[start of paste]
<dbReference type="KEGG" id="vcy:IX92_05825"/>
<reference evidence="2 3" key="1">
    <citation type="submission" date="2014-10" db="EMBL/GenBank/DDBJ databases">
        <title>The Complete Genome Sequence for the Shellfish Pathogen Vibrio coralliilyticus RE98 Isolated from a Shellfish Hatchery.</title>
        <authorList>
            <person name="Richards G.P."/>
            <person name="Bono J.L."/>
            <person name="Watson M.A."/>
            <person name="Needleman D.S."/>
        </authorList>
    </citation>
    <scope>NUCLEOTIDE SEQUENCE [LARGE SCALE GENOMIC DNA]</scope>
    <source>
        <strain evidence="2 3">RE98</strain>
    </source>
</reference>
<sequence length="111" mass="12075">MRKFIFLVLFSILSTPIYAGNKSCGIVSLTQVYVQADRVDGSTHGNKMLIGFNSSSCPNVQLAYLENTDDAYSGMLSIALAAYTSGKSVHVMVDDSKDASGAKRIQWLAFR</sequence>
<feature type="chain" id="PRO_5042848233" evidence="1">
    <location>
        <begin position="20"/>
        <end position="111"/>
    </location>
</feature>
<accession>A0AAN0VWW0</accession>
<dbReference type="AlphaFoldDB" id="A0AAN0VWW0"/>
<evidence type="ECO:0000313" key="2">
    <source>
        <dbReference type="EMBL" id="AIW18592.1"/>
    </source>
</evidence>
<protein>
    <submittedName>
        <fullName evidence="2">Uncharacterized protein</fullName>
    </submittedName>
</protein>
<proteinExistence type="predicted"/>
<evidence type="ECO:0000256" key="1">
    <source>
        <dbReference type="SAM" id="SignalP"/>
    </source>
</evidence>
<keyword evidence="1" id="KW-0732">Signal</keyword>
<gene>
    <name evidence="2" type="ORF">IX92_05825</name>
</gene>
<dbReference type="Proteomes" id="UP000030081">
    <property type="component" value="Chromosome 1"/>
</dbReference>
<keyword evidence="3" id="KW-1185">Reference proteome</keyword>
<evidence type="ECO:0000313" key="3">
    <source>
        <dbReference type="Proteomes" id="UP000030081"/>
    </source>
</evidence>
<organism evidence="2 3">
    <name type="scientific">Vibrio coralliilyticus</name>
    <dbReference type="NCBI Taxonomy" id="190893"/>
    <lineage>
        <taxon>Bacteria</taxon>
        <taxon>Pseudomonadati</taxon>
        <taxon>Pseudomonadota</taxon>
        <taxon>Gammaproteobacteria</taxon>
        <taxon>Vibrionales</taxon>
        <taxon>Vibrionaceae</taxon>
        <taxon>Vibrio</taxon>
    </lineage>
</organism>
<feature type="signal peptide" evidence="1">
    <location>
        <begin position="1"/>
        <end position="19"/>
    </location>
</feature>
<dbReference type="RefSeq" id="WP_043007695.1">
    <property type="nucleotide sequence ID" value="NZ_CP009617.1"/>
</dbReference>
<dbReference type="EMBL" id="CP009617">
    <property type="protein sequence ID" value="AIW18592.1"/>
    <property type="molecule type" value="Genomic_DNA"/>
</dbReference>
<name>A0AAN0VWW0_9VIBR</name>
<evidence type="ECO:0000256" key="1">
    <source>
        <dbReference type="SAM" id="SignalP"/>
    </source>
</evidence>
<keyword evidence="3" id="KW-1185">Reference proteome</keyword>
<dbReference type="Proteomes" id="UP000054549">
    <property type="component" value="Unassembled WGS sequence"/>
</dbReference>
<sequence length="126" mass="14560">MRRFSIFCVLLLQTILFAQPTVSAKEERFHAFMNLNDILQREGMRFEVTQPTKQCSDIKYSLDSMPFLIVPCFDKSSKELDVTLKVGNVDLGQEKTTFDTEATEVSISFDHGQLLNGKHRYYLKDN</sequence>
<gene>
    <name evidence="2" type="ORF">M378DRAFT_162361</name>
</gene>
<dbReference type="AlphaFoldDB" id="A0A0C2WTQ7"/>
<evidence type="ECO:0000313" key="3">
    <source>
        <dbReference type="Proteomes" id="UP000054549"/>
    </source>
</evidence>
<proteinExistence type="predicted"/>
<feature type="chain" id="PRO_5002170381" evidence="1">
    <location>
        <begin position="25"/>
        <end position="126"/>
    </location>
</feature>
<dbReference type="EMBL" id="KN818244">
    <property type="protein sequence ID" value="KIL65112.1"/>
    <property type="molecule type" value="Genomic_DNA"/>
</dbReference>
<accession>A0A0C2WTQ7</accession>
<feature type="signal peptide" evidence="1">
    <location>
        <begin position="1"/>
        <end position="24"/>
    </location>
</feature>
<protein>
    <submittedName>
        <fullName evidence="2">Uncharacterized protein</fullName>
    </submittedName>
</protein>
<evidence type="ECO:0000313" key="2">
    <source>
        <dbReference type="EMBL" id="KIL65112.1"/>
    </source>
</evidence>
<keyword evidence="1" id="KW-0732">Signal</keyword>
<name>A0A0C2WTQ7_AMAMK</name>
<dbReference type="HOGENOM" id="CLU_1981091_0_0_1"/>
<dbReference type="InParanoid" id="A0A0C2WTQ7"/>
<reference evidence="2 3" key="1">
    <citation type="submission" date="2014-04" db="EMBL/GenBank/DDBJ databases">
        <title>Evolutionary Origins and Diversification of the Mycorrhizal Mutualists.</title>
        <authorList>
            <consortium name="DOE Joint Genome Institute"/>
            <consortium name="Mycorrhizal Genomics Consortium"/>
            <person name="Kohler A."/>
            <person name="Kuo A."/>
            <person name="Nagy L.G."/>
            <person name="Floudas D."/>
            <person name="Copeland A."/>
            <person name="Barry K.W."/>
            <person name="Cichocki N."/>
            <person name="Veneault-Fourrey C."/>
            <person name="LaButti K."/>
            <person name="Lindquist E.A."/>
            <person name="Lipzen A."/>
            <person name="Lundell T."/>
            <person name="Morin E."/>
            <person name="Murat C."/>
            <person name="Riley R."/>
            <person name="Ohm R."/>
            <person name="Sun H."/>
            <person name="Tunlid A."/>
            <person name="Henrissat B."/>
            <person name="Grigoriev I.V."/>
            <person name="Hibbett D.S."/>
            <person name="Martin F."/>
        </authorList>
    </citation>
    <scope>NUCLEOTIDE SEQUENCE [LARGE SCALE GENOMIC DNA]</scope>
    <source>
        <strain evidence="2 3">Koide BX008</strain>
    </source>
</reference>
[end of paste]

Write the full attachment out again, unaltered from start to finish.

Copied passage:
<dbReference type="KEGG" id="vcy:IX92_05825"/>
<reference evidence="2 3" key="1">
    <citation type="submission" date="2014-10" db="EMBL/GenBank/DDBJ databases">
        <title>The Complete Genome Sequence for the Shellfish Pathogen Vibrio coralliilyticus RE98 Isolated from a Shellfish Hatchery.</title>
        <authorList>
            <person name="Richards G.P."/>
            <person name="Bono J.L."/>
            <person name="Watson M.A."/>
            <person name="Needleman D.S."/>
        </authorList>
    </citation>
    <scope>NUCLEOTIDE SEQUENCE [LARGE SCALE GENOMIC DNA]</scope>
    <source>
        <strain evidence="2 3">RE98</strain>
    </source>
</reference>
<sequence length="111" mass="12075">MRKFIFLVLFSILSTPIYAGNKSCGIVSLTQVYVQADRVDGSTHGNKMLIGFNSSSCPNVQLAYLENTDDAYSGMLSIALAAYTSGKSVHVMVDDSKDASGAKRIQWLAFR</sequence>
<feature type="chain" id="PRO_5042848233" evidence="1">
    <location>
        <begin position="20"/>
        <end position="111"/>
    </location>
</feature>
<accession>A0AAN0VWW0</accession>
<dbReference type="AlphaFoldDB" id="A0AAN0VWW0"/>
<evidence type="ECO:0000313" key="2">
    <source>
        <dbReference type="EMBL" id="AIW18592.1"/>
    </source>
</evidence>
<protein>
    <submittedName>
        <fullName evidence="2">Uncharacterized protein</fullName>
    </submittedName>
</protein>
<proteinExistence type="predicted"/>
<evidence type="ECO:0000256" key="1">
    <source>
        <dbReference type="SAM" id="SignalP"/>
    </source>
</evidence>
<keyword evidence="1" id="KW-0732">Signal</keyword>
<gene>
    <name evidence="2" type="ORF">IX92_05825</name>
</gene>
<dbReference type="Proteomes" id="UP000030081">
    <property type="component" value="Chromosome 1"/>
</dbReference>
<keyword evidence="3" id="KW-1185">Reference proteome</keyword>
<evidence type="ECO:0000313" key="3">
    <source>
        <dbReference type="Proteomes" id="UP000030081"/>
    </source>
</evidence>
<organism evidence="2 3">
    <name type="scientific">Vibrio coralliilyticus</name>
    <dbReference type="NCBI Taxonomy" id="190893"/>
    <lineage>
        <taxon>Bacteria</taxon>
        <taxon>Pseudomonadati</taxon>
        <taxon>Pseudomonadota</taxon>
        <taxon>Gammaproteobacteria</taxon>
        <taxon>Vibrionales</taxon>
        <taxon>Vibrionaceae</taxon>
        <taxon>Vibrio</taxon>
    </lineage>
</organism>
<feature type="signal peptide" evidence="1">
    <location>
        <begin position="1"/>
        <end position="19"/>
    </location>
</feature>
<dbReference type="RefSeq" id="WP_043007695.1">
    <property type="nucleotide sequence ID" value="NZ_CP009617.1"/>
</dbReference>
<dbReference type="EMBL" id="CP009617">
    <property type="protein sequence ID" value="AIW18592.1"/>
    <property type="molecule type" value="Genomic_DNA"/>
</dbReference>
<name>A0AAN0VWW0_9VIBR</name>
<evidence type="ECO:0000256" key="1">
    <source>
        <dbReference type="SAM" id="SignalP"/>
    </source>
</evidence>
<keyword evidence="3" id="KW-1185">Reference proteome</keyword>
<dbReference type="Proteomes" id="UP000054549">
    <property type="component" value="Unassembled WGS sequence"/>
</dbReference>
<sequence length="126" mass="14560">MRRFSIFCVLLLQTILFAQPTVSAKEERFHAFMNLNDILQREGMRFEVTQPTKQCSDIKYSLDSMPFLIVPCFDKSSKELDVTLKVGNVDLGQEKTTFDTEATEVSISFDHGQLLNGKHRYYLKDN</sequence>
<gene>
    <name evidence="2" type="ORF">M378DRAFT_162361</name>
</gene>
<dbReference type="AlphaFoldDB" id="A0A0C2WTQ7"/>
<evidence type="ECO:0000313" key="3">
    <source>
        <dbReference type="Proteomes" id="UP000054549"/>
    </source>
</evidence>
<proteinExistence type="predicted"/>
<feature type="chain" id="PRO_5002170381" evidence="1">
    <location>
        <begin position="25"/>
        <end position="126"/>
    </location>
</feature>
<dbReference type="EMBL" id="KN818244">
    <property type="protein sequence ID" value="KIL65112.1"/>
    <property type="molecule type" value="Genomic_DNA"/>
</dbReference>
<accession>A0A0C2WTQ7</accession>
<feature type="signal peptide" evidence="1">
    <location>
        <begin position="1"/>
        <end position="24"/>
    </location>
</feature>
<protein>
    <submittedName>
        <fullName evidence="2">Uncharacterized protein</fullName>
    </submittedName>
</protein>
<evidence type="ECO:0000313" key="2">
    <source>
        <dbReference type="EMBL" id="KIL65112.1"/>
    </source>
</evidence>
<keyword evidence="1" id="KW-0732">Signal</keyword>
<name>A0A0C2WTQ7_AMAMK</name>
<dbReference type="HOGENOM" id="CLU_1981091_0_0_1"/>
<dbReference type="InParanoid" id="A0A0C2WTQ7"/>
<reference evidence="2 3" key="1">
    <citation type="submission" date="2014-04" db="EMBL/GenBank/DDBJ databases">
        <title>Evolutionary Origins and Diversification of the Mycorrhizal Mutualists.</title>
        <authorList>
            <consortium name="DOE Joint Genome Institute"/>
            <consortium name="Mycorrhizal Genomics Consortium"/>
            <person name="Kohler A."/>
            <person name="Kuo A."/>
            <person name="Nagy L.G."/>
            <person name="Floudas D."/>
            <person name="Copeland A."/>
            <person name="Barry K.W."/>
            <person name="Cichocki N."/>
            <person name="Veneault-Fourrey C."/>
            <person name="LaButti K."/>
            <person name="Lindquist E.A."/>
            <person name="Lipzen A."/>
            <person name="Lundell T."/>
            <person name="Morin E."/>
            <person name="Murat C."/>
            <person name="Riley R."/>
            <person name="Ohm R."/>
            <person name="Sun H."/>
            <person name="Tunlid A."/>
            <person name="Henrissat B."/>
            <person name="Grigoriev I.V."/>
            <person name="Hibbett D.S."/>
            <person name="Martin F."/>
        </authorList>
    </citation>
    <scope>NUCLEOTIDE SEQUENCE [LARGE SCALE GENOMIC DNA]</scope>
    <source>
        <strain evidence="2 3">Koide BX008</strain>
    </source>
</reference>